Anyway, the grass is very green from the cool weather and occasional rain. The flowers seem to be doing OK so far. The flowering trees also liked this weather. The magnolia managed to bloom without getting hit with a killing frost and therefore looked very good. Magnolia trees are living around here but would be better just a little farther South. Speaking of the South, we are watching John Jakes "North and South" on DVD. It is a marvellous epic spectacle and a great way to brush up on history. If I had a student who was supposed to read about the Civil War I would certainly tell him or her to watch this. Of course, it is a romantic story also, but it gives insight into how Americans were pitted against each other, often families who were related. I never had any instruction on the Civil War in school that I can remember,  and of course, arriving in the United States in 1947, I had no ancestors involved in it. All I can recall is the cotton gin, which I never really understood totally. My American schooling started pretty much in middle school. Before that I was supposed to remember which countries were pink on the World Map, and were part of the British Empire. As I say, everything changes.

Monday, April 15, 2013


Spring has once again arrived in New Jersey, more or less. It has been a cold Spring and it is now April 15th and the daffodils are really just out in force. Although nothing much seems to stop the daffodils - they come up through the snow if they have to. Such a beautiful flower with a wonderful scent, and with such strength, like some people. I read about the tribulations that some individuals have sometimes, and they would be enough to stop or slow down the average person, but these people are NOT average - they go above and beyond their own infirmities and obstacles - they rise above. I just read about a young man like this who co-founded an organization in New Brunswick called R.I.S.E.N. They want to help and mentor youth who are at risk and it comes from their own challenges in life. We should be thankful for them.
I always marvel at the daffodils when they appear. They seem more like wildflowers than true garden flowers, something very special and beautiful, a gift after the darkness of winter.I'm thankful for them, too.

Thursday, April 4, 2013

Diners and such

We just visited the Flemington Diner. The opening was a momentous occasion in the community as our last diner burned down close to thirty years ago. We watched the burned out site for the reappearance or rejuvenation of the original diner but this never happened. Apparently, there was insurance fraud involved, so the site just deteriorated and eventually, years later, the land was sold and redeveloped into stores. The original diner was large and had a banquet room where various functions were held. It had a very popular feature: a large salad bar that had more than salad. It also offered hot dishes, and senior citizens would come in just for the "salad bar" at lunchtime and make it their main meal. I worked for a company which had weekly meetings there and when the diner burned, we ended up down the street at what my boss called "the greasy spoon." At that time, there were few restaurants that had the room for a company meeting. Over the years, there were other restaurants, but none was the classic diner with which we are familiar in New Jersey. Diners have evolved over the years from the original railroad dining car but usually the diner is a free standing building on a highway, which is open early and late and offers counter service and tables with basic types of American food such as burgers, hot dogs, soups, salads, entrees such as possibly pot roast and lunches with sandwiches and of course, desserts such as pies, cakes and rice puddings. Actually, there is much more, including breakfast, pancakes, sausages and eggs.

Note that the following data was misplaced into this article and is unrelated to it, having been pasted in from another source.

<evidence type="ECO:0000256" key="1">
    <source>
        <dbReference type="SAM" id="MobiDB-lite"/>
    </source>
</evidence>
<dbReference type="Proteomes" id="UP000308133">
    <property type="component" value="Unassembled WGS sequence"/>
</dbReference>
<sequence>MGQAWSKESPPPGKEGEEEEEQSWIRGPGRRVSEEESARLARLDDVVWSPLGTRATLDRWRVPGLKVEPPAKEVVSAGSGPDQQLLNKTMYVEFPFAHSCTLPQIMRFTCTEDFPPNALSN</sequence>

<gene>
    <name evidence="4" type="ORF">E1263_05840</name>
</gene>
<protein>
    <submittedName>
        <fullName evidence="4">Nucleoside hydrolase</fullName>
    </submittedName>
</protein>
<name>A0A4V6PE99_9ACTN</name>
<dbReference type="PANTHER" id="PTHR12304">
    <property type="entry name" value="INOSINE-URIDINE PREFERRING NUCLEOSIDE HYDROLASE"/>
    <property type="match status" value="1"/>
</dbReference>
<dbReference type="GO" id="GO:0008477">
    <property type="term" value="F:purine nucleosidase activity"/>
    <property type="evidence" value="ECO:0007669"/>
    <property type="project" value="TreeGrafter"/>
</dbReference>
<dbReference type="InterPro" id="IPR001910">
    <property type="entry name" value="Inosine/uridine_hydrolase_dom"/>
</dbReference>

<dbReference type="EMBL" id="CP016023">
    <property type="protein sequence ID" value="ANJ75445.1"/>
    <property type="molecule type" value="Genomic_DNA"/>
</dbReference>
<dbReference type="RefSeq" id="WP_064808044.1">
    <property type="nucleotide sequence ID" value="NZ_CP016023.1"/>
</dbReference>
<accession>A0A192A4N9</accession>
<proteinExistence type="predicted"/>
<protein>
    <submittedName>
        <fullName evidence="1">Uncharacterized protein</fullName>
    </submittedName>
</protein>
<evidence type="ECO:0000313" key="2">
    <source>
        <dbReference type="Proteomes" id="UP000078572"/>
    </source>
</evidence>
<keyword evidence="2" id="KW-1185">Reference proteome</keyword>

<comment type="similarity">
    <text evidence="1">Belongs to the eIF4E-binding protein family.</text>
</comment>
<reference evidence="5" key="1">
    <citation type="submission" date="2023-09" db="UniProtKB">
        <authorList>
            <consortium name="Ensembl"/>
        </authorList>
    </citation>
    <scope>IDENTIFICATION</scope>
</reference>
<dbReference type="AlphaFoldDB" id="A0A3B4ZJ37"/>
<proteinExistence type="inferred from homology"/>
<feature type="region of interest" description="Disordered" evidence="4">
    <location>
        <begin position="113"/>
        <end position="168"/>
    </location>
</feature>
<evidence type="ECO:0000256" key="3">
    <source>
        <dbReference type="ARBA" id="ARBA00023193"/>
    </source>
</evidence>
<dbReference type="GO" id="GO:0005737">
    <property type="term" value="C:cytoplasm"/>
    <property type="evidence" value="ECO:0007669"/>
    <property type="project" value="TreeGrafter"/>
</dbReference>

When we visited the new diner, there were a lot of senior citizens happily enjoying lunch. The diner is probably less expensive than than the other chain restaurants we have  here.  Actually, there is another restaurant not far away but it is in another town. It calls itself a diner but although it actually has a real railroad car attached (!) it is closer to a restaurant in ambiance with a wood burning fireplace and it also is a very popular place because the food is good and plain with early bird offerings.